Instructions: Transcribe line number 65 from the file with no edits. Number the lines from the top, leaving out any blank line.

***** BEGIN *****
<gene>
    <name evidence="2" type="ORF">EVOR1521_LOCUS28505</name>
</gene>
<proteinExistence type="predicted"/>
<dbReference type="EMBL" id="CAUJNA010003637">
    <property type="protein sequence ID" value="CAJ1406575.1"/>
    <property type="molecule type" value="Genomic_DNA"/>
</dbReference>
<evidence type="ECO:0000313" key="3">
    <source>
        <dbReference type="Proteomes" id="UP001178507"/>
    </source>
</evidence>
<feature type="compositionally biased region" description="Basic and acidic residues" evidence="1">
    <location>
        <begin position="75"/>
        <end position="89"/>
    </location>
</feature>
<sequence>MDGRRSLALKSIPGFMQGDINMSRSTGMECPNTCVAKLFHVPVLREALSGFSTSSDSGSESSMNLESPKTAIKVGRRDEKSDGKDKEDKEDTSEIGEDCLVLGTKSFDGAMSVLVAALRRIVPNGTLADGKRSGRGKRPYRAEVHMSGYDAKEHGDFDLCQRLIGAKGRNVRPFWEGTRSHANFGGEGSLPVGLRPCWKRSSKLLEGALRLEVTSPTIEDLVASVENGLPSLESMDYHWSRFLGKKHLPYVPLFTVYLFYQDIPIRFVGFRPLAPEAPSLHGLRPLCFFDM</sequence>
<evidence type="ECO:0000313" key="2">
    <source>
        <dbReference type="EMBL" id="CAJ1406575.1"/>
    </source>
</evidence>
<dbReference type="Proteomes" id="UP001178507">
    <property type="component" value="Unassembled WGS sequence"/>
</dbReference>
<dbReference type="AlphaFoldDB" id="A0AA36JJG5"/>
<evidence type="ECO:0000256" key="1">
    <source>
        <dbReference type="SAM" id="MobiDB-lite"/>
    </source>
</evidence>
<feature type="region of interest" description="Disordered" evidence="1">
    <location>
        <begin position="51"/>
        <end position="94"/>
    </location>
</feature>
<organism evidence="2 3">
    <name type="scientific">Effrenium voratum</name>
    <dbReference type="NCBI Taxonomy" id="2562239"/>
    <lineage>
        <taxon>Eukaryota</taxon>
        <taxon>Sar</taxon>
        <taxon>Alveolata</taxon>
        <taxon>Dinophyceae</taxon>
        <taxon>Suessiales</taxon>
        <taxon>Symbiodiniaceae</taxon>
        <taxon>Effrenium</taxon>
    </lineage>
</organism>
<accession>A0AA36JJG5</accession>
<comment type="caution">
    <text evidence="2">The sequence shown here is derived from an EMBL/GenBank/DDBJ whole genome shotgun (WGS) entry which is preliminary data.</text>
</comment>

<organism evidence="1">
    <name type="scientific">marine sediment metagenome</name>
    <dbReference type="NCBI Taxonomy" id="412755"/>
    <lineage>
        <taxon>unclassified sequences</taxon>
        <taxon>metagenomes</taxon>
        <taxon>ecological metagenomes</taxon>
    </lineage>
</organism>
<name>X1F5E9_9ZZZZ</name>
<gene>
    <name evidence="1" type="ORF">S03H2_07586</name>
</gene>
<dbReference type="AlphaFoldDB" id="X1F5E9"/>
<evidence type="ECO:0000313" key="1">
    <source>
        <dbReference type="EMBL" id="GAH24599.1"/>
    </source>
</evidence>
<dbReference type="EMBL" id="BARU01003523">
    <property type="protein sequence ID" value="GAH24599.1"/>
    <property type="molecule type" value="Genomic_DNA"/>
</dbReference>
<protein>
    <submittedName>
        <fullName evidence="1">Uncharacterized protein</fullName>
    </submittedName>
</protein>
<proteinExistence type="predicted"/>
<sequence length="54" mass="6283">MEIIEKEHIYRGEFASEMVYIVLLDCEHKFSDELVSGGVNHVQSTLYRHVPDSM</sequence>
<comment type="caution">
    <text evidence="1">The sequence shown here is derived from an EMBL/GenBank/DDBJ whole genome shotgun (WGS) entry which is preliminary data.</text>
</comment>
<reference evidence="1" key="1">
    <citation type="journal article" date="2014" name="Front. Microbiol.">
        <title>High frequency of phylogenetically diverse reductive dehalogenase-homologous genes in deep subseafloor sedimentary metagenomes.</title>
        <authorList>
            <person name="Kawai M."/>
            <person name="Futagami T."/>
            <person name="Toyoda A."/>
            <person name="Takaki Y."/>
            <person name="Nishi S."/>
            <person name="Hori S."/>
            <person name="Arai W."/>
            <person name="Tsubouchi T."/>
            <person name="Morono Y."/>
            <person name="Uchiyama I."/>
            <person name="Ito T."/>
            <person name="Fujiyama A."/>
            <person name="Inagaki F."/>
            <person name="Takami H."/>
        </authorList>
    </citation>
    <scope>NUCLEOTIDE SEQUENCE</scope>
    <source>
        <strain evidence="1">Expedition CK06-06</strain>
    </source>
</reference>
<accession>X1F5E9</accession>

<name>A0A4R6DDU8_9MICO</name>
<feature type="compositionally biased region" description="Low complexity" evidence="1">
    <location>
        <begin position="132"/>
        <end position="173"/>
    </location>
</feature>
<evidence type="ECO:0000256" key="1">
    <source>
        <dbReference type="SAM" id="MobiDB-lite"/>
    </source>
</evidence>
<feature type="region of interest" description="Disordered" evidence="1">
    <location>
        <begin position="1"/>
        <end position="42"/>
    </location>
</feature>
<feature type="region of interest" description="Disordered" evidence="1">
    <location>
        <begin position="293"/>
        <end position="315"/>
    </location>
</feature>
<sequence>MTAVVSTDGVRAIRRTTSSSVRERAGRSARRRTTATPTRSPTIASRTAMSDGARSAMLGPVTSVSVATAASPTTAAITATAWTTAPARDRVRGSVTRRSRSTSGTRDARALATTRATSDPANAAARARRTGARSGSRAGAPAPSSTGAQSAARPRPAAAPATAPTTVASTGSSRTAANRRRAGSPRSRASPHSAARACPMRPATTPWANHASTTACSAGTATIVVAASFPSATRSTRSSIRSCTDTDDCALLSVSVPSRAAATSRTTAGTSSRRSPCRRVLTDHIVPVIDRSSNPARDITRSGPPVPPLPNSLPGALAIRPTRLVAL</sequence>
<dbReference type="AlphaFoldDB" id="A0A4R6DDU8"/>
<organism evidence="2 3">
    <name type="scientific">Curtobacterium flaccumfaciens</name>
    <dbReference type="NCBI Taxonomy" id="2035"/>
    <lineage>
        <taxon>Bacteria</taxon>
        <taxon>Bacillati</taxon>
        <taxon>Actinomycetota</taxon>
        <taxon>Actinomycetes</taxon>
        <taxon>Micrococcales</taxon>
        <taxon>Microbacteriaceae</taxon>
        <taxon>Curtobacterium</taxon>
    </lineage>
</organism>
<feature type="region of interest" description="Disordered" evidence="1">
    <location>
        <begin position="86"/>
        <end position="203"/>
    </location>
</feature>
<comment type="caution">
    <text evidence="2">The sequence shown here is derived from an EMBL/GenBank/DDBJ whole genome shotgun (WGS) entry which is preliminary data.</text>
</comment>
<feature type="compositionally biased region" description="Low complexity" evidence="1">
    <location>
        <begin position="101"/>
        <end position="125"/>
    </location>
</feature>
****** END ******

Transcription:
    </lineage>